For many companies, workforce continuity planning was relegated to the back burner in favor of day-to-day tasks or pressing deadlines. Then came the coronavirus pandemic, which disrupted business as usual and forced organizations to find ways to keep their people safe, productive and informed. While it is impossible to predict what’s next in the ongoing battle against COVID-19, employers currently have a valuable opportunity to translate their adaptations and response into a proactive, formalized plan moving forward.
Whether you are starting from scratch, identifying gaps in your response or taking stock of how well an existing plan worked, make sure to evaluate the areas outlined below for lessons learned or opportunities for improvement. HR consultants like the RKL Human Capital Management team can help employers assess preparedness and develop policies and procedures.
- Workplace health, safety and accessibility: Review compliance with the Americans with Disabilities Act and workers’ compensation laws and be prepared to engage in an interactive dialogue in order to make reasonable accommodations and offer support to employees on both fronts.
- Flexible or remote work options: If remote work is possible, your employee handbook must include guidance and parameters on using that option and you’ll also need to ensure your employees have the proper and secure technology tools to do so.
- Leave policies: Review sick time and paid time off policies and consider how sufficient they are to accommodate employee needs on both a routine basis and also a widespread health emergency. You should also consider how to handle your workforce during a temporary work stoppage or something that extends longer-term. Covered employers must also abide by the Family Medical Leave Act (FMLA), so make sure any leave policies encompass this federal leave program and comply with its various provisions.
- Job descriptions and cross-training: The health and personal challenges created by COVID-19 underscore the need for understanding team member roles and responsibilities. Well-documented job descriptions and duties make it easier for another team member to step in and cover that role.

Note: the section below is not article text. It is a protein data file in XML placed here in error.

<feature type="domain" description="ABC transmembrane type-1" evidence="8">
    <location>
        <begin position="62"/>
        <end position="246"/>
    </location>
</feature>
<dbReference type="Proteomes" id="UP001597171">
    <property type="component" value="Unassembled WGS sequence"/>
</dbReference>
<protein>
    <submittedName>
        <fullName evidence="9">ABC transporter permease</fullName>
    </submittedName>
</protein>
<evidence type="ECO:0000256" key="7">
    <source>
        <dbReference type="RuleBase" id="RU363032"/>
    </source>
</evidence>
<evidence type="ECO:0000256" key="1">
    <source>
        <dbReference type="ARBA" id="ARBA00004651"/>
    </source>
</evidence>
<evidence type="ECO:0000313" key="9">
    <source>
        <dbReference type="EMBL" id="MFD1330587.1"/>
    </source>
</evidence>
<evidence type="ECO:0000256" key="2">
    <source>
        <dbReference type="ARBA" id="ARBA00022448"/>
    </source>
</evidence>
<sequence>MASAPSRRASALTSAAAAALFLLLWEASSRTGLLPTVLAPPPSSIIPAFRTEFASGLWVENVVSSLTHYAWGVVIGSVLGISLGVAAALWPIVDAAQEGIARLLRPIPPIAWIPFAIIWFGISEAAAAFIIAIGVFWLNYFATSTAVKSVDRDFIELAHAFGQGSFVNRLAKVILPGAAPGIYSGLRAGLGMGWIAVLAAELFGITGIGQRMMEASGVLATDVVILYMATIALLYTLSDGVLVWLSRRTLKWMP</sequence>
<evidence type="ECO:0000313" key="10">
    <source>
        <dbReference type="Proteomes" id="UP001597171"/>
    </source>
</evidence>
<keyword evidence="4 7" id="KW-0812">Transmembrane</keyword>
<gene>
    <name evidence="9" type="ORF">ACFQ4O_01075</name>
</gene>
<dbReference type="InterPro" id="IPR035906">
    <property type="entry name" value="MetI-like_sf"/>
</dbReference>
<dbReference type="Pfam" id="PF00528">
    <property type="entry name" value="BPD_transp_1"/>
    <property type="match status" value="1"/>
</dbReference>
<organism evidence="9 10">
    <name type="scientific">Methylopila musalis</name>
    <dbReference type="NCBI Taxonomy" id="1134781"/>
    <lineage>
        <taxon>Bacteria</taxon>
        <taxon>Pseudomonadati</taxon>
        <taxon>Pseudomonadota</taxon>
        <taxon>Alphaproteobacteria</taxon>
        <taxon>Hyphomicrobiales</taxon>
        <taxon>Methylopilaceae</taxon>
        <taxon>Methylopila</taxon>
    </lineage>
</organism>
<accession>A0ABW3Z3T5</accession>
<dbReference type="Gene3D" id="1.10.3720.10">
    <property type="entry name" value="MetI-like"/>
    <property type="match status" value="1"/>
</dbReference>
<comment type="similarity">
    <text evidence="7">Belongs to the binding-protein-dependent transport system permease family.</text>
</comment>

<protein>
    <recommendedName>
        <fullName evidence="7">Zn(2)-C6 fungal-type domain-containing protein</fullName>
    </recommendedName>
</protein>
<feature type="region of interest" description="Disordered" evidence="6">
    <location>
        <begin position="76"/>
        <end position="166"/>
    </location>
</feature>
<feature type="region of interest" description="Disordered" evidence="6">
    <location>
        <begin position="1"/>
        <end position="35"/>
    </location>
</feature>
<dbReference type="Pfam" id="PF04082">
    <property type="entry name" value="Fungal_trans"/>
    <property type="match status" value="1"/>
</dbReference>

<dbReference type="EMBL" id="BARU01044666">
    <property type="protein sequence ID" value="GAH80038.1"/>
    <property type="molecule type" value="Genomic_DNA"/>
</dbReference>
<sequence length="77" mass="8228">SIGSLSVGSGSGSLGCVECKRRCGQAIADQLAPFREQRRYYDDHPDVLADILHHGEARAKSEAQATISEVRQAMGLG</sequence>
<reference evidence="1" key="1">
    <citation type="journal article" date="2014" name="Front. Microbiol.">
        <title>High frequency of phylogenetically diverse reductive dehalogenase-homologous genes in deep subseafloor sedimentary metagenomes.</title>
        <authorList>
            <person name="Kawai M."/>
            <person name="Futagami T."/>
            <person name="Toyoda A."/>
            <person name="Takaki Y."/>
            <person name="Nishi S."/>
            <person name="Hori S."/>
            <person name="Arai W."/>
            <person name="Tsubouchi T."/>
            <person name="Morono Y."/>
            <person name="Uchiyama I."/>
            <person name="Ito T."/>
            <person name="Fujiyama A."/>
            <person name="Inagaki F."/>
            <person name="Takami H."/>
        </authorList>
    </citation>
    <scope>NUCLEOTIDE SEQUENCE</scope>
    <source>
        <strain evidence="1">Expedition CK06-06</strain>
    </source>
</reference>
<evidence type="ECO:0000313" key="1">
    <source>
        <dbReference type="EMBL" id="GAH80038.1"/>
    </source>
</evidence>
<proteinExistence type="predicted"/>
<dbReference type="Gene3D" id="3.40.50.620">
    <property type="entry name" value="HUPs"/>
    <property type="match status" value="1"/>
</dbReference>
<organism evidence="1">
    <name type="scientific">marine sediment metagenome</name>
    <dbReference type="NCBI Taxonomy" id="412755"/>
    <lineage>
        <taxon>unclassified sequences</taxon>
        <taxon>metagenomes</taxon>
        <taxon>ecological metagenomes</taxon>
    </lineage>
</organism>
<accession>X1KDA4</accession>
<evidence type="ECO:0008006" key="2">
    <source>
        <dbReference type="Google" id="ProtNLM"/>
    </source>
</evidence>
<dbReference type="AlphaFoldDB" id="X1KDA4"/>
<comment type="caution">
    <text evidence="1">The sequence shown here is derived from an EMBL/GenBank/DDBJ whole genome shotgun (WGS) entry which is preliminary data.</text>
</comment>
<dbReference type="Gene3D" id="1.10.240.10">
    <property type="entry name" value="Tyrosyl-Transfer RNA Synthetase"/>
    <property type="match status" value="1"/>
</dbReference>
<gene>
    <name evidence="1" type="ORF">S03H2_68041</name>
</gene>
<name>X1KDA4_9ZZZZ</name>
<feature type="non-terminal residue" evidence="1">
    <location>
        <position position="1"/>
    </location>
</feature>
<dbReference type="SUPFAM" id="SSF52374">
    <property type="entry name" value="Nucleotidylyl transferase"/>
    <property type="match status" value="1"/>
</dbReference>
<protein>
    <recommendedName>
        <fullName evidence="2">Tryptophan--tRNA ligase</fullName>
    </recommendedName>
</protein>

- Employee classification: Federal labor regulations stem from whether an employee is classified as exempt or non-exempt. Make sure all employees are properly classified and that your policies and procedures adhere to regulations.
- Benefits and payroll impact: Work through all possible scenarios that may impact eligibility for medical benefits or employer-sponsored retirement plans and discuss emergency accommodations (i.e. penalty waiver) with providers. Consider how your organization administers payroll. How manual is all or part of the process? Can it be handled remotely on a permanent basis? Is more than one employee trained for this task? Short-term measures should be available to bridge an immediate emergency need, but over the long-term migration to a cloud-based or outsourced solution may be prudent.
- Confidentiality and privacy: Many federal and state laws, such as HIPAA and the Equal Employment Opportunity Commission, regulate matters of employee privacy and confidentiality. How solid are your understanding of these laws and do your policies address workplace communication and behavior accordingly?
- Communication: Clear and frequent communication is key to keeping employees updated, but also remember to communicate with vendors, suppliers, clients and community partners in times of emergency or business disruption.
RKL’s Human Capital Management team is available to help employers with workforce continuity planning, job description and documentation, development or adjustment of policies and more. Contact your RKL advisor or use the form below to start the conversation around your unique workforce circumstances and planning needs.